Jun 20 2014
prev sibling parent "David Nadlinger" <code klickverbot.at> writes:
On Friday, 20 June 2014 at 13:46:26 UTC, Mattcoder wrote:
 On Friday, 20 June 2014 at 13:14:04 UTC, dennis luehring wrote:
 write, printf etc. performance is benchmarked also - so not 
 clear
 if pnoise is super-fast but write is super-slow etc...

Indeed and using Windows (At least 8), the size of command-window (CMD) interferes in the result drastically... for example: running this test with console maximized will take: 2.58s while the same test but in small window: 2.11s!

Before I wrote the above, I briefly ran the benchmark on my local (OS X) machine, and verified that the bulk of the time is indeed spent in the noise calculation loop (with stdout piped into /dev/null). Still, the LDC-compiled code is only about half as fast as the Clang-compiled version, and there is no good reason why it should be. My new guess is a difference in inlining heuristics (note also that the Rust version uses inlining hints). The big difference between GCC and Clang might be a hint that the performance drop is caused by a rather minute difference in optimizer tuning. Thus, we really need somebody to sit down with a profiler/disassembler and figure out what is going on. David
Jun 20 2014
prev sibling next sibling parent Ary Borenszweig <ary esperanto.org.ar> writes:
On 6/20/14, 9:32 AM, Nick Treleaven wrote:
 Hi,
 A Perlin noise benchmark was quoted in this reddit thread:

 http://www.reddit.com/r/rust/comments/289enx/c0de517e_where_is_my_c_replacement/cibn6sr


 It apparently shows the 3 main D compilers producing slower code than
 Go, Rust, gcc, clang, Nimrod:

 https://github.com/nsf/pnoise#readme

 I initially wondered about std.random, but got this response:

 "Yeah, but std.random is not used in that benchmark, it just initializes
 256 random vectors and permutates 256 sequential integers. What spins in
 a loop is just plain FP math and array read/writes. I'm sure it can be
 done faster, maybe D compilers are bad at automatic inlining or
 something. "

 Obviously this is only one person's benchmark, but I wondered if people
 would like to check their code and suggest reasons for the speed deficit.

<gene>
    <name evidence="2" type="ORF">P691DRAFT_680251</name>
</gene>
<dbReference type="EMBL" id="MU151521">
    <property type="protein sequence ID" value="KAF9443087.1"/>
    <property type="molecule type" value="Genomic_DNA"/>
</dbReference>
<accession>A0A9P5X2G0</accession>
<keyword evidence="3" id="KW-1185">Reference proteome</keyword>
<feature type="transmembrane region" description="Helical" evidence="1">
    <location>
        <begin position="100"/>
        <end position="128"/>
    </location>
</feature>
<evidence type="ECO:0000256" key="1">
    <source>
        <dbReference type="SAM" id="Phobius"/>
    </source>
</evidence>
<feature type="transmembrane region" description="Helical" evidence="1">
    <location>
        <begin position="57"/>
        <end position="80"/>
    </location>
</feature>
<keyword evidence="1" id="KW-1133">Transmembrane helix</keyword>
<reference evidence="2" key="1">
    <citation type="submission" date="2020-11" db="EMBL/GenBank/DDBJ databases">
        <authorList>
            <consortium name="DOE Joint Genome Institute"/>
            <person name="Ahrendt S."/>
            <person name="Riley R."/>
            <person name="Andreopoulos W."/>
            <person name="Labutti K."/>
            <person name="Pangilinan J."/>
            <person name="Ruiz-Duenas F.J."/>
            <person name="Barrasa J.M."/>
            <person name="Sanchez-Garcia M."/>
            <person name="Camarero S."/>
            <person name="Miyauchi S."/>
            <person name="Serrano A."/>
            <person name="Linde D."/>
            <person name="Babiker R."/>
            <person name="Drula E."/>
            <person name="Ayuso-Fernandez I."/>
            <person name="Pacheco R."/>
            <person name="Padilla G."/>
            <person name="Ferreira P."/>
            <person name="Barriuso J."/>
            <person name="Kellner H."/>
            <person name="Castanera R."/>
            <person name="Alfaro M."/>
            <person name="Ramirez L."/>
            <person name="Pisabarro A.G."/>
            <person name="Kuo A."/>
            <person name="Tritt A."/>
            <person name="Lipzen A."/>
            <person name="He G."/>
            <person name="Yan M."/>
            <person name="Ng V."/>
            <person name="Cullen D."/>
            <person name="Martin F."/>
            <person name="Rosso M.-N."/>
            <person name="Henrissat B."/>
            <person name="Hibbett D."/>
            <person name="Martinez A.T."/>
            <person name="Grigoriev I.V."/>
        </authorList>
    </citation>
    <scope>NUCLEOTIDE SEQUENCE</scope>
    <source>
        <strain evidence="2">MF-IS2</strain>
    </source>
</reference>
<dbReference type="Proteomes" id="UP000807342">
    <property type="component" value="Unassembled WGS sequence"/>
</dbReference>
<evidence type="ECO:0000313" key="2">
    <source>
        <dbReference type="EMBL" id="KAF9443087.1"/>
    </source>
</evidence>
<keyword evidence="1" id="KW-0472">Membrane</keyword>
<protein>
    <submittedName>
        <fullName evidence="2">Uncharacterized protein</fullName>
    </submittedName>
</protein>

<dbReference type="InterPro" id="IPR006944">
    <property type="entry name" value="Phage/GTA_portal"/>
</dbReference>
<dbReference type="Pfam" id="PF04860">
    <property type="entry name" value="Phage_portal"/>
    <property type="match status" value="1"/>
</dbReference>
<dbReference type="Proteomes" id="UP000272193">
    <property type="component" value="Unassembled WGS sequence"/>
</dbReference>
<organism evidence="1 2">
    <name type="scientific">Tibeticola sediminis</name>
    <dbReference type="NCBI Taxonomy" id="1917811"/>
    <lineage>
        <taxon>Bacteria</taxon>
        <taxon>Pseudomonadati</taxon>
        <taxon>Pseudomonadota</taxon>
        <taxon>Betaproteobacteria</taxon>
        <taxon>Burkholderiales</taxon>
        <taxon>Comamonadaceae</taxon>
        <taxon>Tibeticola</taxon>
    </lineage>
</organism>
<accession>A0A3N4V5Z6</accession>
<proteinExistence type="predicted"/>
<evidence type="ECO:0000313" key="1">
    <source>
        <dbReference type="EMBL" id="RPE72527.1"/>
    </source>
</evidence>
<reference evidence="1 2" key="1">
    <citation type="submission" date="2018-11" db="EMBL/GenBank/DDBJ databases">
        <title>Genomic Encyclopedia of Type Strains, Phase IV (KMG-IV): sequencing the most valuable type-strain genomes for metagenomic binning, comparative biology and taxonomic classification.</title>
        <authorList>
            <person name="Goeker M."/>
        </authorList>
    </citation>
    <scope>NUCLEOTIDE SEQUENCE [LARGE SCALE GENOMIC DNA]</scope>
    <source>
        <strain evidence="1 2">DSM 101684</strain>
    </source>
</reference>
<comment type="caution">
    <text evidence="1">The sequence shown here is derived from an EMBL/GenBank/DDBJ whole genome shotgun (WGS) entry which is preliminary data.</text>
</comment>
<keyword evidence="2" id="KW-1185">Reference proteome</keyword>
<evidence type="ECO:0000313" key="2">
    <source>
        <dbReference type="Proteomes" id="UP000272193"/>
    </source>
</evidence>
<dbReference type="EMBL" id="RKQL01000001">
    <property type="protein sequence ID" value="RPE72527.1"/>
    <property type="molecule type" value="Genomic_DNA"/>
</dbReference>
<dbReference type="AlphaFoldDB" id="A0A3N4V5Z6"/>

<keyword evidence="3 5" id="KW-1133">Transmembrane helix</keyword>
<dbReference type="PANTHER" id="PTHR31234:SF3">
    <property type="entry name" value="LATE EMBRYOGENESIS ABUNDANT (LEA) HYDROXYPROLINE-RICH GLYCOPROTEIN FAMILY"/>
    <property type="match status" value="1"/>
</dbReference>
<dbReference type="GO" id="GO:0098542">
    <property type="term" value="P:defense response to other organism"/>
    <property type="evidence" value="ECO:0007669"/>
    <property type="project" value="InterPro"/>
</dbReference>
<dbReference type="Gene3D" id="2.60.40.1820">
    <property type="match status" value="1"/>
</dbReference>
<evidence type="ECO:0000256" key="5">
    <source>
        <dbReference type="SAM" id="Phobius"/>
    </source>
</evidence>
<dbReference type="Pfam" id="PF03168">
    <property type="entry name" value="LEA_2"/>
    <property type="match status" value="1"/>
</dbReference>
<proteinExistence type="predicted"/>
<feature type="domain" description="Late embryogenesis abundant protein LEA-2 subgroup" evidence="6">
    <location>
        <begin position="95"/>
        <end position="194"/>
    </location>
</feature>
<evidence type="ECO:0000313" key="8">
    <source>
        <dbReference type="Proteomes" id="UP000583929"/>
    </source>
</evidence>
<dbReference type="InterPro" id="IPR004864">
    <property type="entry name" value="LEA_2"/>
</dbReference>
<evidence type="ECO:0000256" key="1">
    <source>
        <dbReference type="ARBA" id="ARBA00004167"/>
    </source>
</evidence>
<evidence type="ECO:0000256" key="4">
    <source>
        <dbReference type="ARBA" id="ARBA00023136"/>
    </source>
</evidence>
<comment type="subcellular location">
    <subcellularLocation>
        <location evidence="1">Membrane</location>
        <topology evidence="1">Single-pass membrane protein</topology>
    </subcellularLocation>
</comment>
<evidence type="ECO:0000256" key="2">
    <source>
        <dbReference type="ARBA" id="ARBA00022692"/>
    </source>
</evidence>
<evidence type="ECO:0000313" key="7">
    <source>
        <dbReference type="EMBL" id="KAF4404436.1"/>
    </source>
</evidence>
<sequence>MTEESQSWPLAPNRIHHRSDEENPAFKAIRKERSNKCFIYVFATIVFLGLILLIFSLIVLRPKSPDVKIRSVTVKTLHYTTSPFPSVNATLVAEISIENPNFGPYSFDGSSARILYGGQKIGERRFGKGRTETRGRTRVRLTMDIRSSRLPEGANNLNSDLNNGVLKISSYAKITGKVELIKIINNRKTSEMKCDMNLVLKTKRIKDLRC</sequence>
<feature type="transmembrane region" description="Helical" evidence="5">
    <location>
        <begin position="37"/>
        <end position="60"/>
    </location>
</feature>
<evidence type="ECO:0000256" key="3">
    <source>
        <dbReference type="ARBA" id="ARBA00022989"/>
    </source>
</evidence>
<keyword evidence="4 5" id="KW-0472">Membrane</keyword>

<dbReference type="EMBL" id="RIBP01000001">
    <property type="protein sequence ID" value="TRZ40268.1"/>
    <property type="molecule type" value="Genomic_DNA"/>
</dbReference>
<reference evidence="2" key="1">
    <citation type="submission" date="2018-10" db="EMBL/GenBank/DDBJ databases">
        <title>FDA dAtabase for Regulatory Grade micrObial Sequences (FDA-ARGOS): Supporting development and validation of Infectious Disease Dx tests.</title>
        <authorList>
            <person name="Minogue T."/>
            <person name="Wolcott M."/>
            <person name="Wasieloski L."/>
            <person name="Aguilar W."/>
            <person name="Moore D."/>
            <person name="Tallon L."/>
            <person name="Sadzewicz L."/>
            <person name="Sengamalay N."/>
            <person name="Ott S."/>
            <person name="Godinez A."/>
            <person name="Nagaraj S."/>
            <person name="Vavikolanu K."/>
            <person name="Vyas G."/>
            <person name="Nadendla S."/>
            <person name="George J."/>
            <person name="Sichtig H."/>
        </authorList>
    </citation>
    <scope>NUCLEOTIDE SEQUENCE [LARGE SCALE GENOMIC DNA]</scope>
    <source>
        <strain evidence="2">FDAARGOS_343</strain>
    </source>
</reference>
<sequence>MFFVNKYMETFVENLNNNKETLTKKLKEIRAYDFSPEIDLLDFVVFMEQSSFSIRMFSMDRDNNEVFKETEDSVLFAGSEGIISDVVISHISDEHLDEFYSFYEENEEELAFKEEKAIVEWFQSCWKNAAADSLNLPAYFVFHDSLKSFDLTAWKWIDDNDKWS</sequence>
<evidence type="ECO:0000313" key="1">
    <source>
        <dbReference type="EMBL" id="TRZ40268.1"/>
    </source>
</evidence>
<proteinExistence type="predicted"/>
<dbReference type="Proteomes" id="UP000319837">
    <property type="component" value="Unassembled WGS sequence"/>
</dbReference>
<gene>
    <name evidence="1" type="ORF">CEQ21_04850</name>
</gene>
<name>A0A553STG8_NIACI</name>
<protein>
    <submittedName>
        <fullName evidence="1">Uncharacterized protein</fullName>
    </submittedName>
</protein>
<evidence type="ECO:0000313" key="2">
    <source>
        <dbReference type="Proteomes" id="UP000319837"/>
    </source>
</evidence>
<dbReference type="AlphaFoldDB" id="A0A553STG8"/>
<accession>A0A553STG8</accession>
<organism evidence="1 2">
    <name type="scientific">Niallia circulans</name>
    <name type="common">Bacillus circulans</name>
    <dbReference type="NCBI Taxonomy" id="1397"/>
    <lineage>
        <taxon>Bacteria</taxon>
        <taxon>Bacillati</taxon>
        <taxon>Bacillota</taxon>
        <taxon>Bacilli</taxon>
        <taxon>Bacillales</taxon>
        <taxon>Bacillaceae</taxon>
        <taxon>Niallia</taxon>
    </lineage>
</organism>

I just tried it with ldc and it's faster (faster than Go, slower than Ni. But this is still slower than other languages. And other languages keep the array bounds check on...
Jun 20 2014
prev sibling next sibling parent reply "bearophile" <bearophileHUGS lycos.com> writes:
Nick Treleaven:

 A Perlin noise benchmark was quoted in this reddit thread:

 http://www.reddit.com/r/rust/comments/289enx/c0de517e_where_is_my_c_replacement/cibn6sr

This should be compiled with LDC2, it's more idiomatic and a little faster than the original D version: http://dpaste.dzfl.pl/8d2ff04b62d3 I have already seen that if I inline Noise2DContext.get in the main manually the program gets faster (but not yet fast enough). Bye, bearophile
Jun 20 2014
parent reply dennis luehring <dl.soluz gmx.net> writes:
Am 20.06.2014 17:09, schrieb bearophile:
 Nick Treleaven:

 A Perlin noise benchmark was quoted in this reddit thread:

 http://www.reddit.com/r/rust/comments/289enx/c0de517e_where_is_my_c_replacement/cibn6sr

This should be compiled with LDC2, it's more idiomatic and a little faster than the original D version: http://dpaste.dzfl.pl/8d2ff04b62d3 I have already seen that if I inline Noise2DContext.get in the main manually the program gets faster (but not yet fast enough). Bye, bearophile

it does not makes sense to "optmized" this example more and more - it should be fast with the original version (except the missing finals on the virtuals)
Jun 20 2014
parent dennis luehring <dl.soluz gmx.net> writes:
Am 20.06.2014 22:44, schrieb bearophile:
 dennis luehring:

 it does not makes sense to "optmized" this example more and